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Showing posts from November, 2013

Speaking of Scientists in Suits... and Relativity

Maintaining the theme of suited up scientists, here's another dapper 1960's scientist presenting on two of my favorite subject areas, special relativity and particle accelerators. Dr. William Bertozzi presents a series of experiments that show that electrons gain relativistic mass as they approach the speed of light.  This was an educational film sponsored by the NSF.  The explanations are fairly simple and concise.  The coolest part of all though is that Dr. Bertozzi opens and modifies the accelerator between runs on film!  You don't see that at today's giant accelerators. For whatever reason Jefferson Laboratory, the maintainers of the film haven't seen fit to put the film on youtube yet.  You can access the whole film via their website though at The youtube video below is just the first few minutes so you can get a flavor.

The Levitate the Magnet Trick circa 1960

This one of the more interesting magnet levitating over a superconductor pictures I've seen in a while.  The sequence shows a magnet on the end of a non-ferromagnetic chain being lowered into a superconducting dish.  The chain becomes a graphically impressive part of the demo in the last frame.  You might have heard that magnets won't levitate stably over a flat type I superconductor, and the won't.  The sides of the dish are adding lateral repulsive forces that keep the magnet in place! The picture is from "Cryophysics" by K. Mendelssohn.  It's volume 7 of the excellent and completely out of print "Interscience Tracts on Physics and Astronomy"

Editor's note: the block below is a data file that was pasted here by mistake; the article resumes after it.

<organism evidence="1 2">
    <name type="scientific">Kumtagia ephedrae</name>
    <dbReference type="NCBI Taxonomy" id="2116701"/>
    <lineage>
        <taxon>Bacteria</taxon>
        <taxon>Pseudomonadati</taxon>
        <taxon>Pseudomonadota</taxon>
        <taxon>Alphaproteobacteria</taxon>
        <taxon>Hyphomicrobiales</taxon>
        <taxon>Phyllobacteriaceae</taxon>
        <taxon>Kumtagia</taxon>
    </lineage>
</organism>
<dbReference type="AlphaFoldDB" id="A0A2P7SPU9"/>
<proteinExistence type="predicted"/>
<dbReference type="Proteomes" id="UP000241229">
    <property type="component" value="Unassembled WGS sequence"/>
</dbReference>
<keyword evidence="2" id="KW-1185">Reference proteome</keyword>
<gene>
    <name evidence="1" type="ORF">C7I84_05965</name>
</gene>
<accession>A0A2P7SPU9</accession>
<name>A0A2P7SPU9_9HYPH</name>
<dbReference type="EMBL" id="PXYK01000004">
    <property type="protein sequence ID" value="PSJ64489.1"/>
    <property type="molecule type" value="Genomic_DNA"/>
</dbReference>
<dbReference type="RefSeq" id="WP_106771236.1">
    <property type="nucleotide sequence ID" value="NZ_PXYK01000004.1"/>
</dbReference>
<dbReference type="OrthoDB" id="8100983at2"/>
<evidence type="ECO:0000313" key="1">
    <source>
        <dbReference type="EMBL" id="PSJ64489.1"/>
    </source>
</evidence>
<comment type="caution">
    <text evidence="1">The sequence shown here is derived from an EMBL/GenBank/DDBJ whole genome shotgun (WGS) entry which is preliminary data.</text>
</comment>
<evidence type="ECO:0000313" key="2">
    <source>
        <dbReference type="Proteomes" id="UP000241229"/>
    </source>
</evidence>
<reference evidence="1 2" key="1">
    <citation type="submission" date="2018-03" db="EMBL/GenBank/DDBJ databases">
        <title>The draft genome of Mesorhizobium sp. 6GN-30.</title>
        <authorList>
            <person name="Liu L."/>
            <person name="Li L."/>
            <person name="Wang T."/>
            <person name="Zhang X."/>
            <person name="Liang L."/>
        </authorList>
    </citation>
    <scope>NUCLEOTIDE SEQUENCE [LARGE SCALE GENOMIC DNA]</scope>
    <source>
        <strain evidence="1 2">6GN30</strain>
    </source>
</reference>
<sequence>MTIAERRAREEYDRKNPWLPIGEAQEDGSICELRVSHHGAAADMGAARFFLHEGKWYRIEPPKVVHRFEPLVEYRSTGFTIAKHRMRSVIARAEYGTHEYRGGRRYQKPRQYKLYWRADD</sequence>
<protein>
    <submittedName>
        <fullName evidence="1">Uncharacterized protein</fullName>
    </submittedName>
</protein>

Something Different: The Final Throes of the Beertanic

Still trying to ease back into writing as I've been swamped with well... writing, and physics, and learning all about intermediate state superconductors. But, more about all that later. Last night I made a batch of beer bread before going to work. Apparently it came out OK!  Here's the recipe.   Beer Bread recipe:  3 cups Self Rising Flour, (the stuff in the red Gold Medal bag) 3 tablespoons Sugar 1 warm beer Mix it all up, put it in a greased loaf pan and bake for one hour at 350. This is one of the first things I learned to cook as a kid. It's easy and difficult to mess up. In my experience, the cheaper the beer the better, but you should experiment.